Many observers are now viewing the Fed’s decision in December to raise interest rates as a “policy error”. With volatility in financial markets, falling commodity prices, and a fourth quarter slowdown many believe the Fed got ahead of the recovery w…

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Revisiting the Causes of the Great Recession

Ramesh Ponnuru and I have an Op-Ed in today’s New York Times:
IT has become part of the accepted history of our time: The bursting of the housing bubble was the primary cause of a financial crisis, a sharp recession and prolonged slow growth. The sto…

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Has Macroeconomic Policy Been Overly Tight?

That is one reason why I am a big advocate of NGDP level targeting. It would allow for temporary deviations in the inflation rate while still providing a credible long-run nominal anchor. Until we get something like this, expect regular bouts of macr…

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A Small Step Toward Better Fed Policy

Imagine if this information had been available over the past seven years. The Fed could have pointed to it every time someone claimed, “The Fed has artificially lowered interest rates!” and shown that it was simply tracking the natural interest rate,…

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Upgrading to Abenomics 2.0

TOKYO–Raising Japan’s nominal gross domestic product to 600 trillion yen ($4.9 trillion) is a reachable goal, Prime Minister Shinzo Abe told a group of economists in Tokyo on Tuesday. “We are aiming to achieve a virtuous cycle of growth and redistri…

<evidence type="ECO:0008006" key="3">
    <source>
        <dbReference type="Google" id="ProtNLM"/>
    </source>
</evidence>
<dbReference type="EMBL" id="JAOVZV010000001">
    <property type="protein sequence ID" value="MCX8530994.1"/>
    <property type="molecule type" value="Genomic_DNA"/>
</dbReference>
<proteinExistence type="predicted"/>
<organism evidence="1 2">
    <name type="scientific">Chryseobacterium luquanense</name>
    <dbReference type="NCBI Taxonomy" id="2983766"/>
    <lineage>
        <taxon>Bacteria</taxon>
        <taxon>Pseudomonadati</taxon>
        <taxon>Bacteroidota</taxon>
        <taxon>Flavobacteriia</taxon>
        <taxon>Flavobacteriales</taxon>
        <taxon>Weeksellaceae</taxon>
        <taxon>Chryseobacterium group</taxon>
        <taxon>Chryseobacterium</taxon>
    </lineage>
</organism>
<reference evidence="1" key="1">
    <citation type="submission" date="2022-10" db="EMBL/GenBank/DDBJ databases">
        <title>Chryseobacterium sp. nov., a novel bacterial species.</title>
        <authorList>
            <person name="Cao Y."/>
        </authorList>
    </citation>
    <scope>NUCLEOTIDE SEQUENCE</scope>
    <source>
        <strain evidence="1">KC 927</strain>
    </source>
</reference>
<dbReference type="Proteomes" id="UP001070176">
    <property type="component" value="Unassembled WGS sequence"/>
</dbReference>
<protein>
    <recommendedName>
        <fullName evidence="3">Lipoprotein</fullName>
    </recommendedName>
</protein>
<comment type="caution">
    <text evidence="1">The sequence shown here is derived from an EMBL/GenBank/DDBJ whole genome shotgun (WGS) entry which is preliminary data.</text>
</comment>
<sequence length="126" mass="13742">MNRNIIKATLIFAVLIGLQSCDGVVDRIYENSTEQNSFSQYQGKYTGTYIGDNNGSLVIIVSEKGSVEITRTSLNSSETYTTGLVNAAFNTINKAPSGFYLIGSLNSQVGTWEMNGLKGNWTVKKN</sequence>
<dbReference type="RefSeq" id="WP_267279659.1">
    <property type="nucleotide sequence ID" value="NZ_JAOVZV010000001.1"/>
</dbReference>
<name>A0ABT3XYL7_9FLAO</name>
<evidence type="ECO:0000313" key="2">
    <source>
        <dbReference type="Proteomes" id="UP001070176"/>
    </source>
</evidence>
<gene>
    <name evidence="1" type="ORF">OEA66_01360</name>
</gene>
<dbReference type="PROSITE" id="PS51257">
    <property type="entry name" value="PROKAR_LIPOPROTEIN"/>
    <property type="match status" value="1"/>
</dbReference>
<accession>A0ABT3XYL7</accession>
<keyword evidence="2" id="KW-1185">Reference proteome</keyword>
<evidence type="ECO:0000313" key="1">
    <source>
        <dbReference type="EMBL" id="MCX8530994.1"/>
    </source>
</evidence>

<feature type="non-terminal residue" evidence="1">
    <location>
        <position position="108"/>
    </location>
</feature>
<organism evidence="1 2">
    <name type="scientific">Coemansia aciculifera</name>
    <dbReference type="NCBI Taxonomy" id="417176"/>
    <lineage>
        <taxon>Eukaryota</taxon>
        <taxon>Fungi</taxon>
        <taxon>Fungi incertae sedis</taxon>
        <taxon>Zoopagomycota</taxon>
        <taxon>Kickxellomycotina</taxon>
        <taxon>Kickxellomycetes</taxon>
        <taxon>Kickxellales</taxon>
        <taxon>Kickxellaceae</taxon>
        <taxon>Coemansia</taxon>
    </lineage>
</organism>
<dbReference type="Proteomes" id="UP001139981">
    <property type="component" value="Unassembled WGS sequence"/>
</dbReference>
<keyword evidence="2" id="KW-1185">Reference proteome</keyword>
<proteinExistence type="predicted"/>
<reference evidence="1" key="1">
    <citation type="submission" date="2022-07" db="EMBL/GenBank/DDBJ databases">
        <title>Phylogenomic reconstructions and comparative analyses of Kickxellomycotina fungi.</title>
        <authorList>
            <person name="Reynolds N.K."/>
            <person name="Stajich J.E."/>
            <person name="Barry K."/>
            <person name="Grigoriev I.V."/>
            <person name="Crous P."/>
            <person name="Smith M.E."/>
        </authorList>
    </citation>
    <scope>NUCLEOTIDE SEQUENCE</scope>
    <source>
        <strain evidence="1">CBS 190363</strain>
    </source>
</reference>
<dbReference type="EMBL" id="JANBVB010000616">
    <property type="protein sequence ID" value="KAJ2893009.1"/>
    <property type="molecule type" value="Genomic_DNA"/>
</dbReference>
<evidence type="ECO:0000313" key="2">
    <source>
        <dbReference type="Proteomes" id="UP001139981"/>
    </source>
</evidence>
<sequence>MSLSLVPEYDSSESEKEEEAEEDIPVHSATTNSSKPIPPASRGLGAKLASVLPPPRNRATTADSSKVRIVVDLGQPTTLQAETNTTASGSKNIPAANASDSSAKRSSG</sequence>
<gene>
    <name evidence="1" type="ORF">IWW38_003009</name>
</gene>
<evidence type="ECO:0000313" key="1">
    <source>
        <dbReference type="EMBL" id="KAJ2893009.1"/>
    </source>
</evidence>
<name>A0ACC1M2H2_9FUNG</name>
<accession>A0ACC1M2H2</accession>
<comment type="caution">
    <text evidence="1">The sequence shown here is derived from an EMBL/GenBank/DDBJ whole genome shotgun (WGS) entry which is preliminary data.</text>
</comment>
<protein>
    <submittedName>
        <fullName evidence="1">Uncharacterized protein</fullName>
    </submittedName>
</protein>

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Book for the Holidays

If you are looking for some holiday reading I highly recommend Scott Sumner’s new book, The Midas Paradox: Financial Markets, Government Policy Shocks, and the Great Depression. Here is a summary:

Economic historians have made great progress in …

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Time Traveling with the Fed

Reeling from shock, they ask what they should do instead of these policies. We inform them of the argument for a NGDP level target made by Scott Sumner, Christina Romer, and Michael Woodford. We also inform them that they should signal the seriousnes…

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Going All Natural at the Fed

The staff presented several briefings regarding the concept  of an equilibrium real interest rate—sometimes labeled the “neutral” or “natural” real interest rate, or “r*”—that can serve as a benchmark to help gauge the stance of monetary policy. Vari…